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America's Black Holocaust Museum is the only museum in the US dedicated to the history of slavery. Located centrally in the city of Milwaukee, Wisconsin, the America's Black Holocaust Museum was created to promote racial understanding and to remember those who suffered and died through the many decades of racial discrimination. America's Black Holocaust Museum is open to the public every day except Sunday, which is reserved for large groups.
The America's Black Holocaust Museum was created by James Cameron, who in 1930 survived an attempted lynching. Cameron, together with two other 16-year-olds, was accused by the public of murdering a white man in the town of Marion, Indiana. The authorities never intervened, and let the locals carry on with the beating and lynching of the teenagers. Cameron was the only one who survived. He went on to fight for civil rights, and was actively involved in the racial equality movement of the 40s and 50s. Cameron eventually relocated to Milwaukee, Wisconsin, and founded the America's Black Holocaust Museum in 1988. James Cameron died in June 2006.
The America's Black Holocaust Museum offers visitors a chance to revisit a troubled past. Along with several permanent exhibits, the museum also hosts traveling shows, including photographic collections by prominent artists. Among the most notable permanent collections is "The Middle Passage: A Voyage to Slavery," a true-to-life recreation of a slave ship; and the Strange Fruit: Lynching in America, which gives visitors a chance to see the brutal reality that many people lived through just a few decades ago. The museum also hosts special events throughout the year. Performances by the African American Children’s Theater, silent auctions, and other events are frequently hosted at the museum.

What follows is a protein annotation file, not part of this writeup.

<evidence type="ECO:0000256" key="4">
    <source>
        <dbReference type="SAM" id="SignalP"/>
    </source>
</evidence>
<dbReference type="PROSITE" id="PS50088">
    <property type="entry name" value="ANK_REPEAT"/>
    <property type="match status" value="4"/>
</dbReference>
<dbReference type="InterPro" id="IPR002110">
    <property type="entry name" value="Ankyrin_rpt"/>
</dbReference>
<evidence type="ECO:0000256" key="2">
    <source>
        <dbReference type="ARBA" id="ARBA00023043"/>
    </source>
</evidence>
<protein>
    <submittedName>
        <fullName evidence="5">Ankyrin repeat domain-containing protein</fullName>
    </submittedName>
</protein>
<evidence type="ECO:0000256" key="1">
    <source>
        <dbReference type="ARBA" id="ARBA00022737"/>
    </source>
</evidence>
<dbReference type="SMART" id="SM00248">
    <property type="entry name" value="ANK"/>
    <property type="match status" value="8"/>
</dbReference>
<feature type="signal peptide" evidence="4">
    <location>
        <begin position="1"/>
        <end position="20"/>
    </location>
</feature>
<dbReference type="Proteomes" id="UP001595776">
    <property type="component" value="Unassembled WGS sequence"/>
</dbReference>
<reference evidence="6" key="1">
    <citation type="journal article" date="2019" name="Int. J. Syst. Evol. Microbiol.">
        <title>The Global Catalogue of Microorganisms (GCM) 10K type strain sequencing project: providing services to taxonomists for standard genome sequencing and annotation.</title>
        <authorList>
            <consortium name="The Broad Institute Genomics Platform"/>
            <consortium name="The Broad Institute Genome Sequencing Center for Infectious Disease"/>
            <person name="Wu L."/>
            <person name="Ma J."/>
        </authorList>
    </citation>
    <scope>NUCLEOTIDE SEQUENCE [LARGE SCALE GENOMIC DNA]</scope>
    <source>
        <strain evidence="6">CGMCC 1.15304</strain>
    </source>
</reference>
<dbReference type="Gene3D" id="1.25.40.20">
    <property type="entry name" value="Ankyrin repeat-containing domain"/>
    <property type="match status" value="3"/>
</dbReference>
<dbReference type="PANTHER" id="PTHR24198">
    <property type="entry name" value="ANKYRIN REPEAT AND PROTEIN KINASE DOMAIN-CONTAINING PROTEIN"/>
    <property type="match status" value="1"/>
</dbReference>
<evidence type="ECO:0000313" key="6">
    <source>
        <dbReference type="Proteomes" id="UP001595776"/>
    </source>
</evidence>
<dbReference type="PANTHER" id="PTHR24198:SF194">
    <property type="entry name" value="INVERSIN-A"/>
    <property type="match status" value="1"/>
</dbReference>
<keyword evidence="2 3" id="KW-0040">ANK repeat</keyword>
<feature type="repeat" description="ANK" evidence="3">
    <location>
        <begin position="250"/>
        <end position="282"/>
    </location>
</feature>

The museum's store feels more like an extension of the museum rather than a shop. Authentic African art is up for sale, along with books, videos, and posters. For those wishing to get involved, America's Black Holocaust Museum is always looking for tour guides, who the museum calls griots, an African word meaning storytellers, and for volunteers, who can help out with different small jobs around the museum's grounds.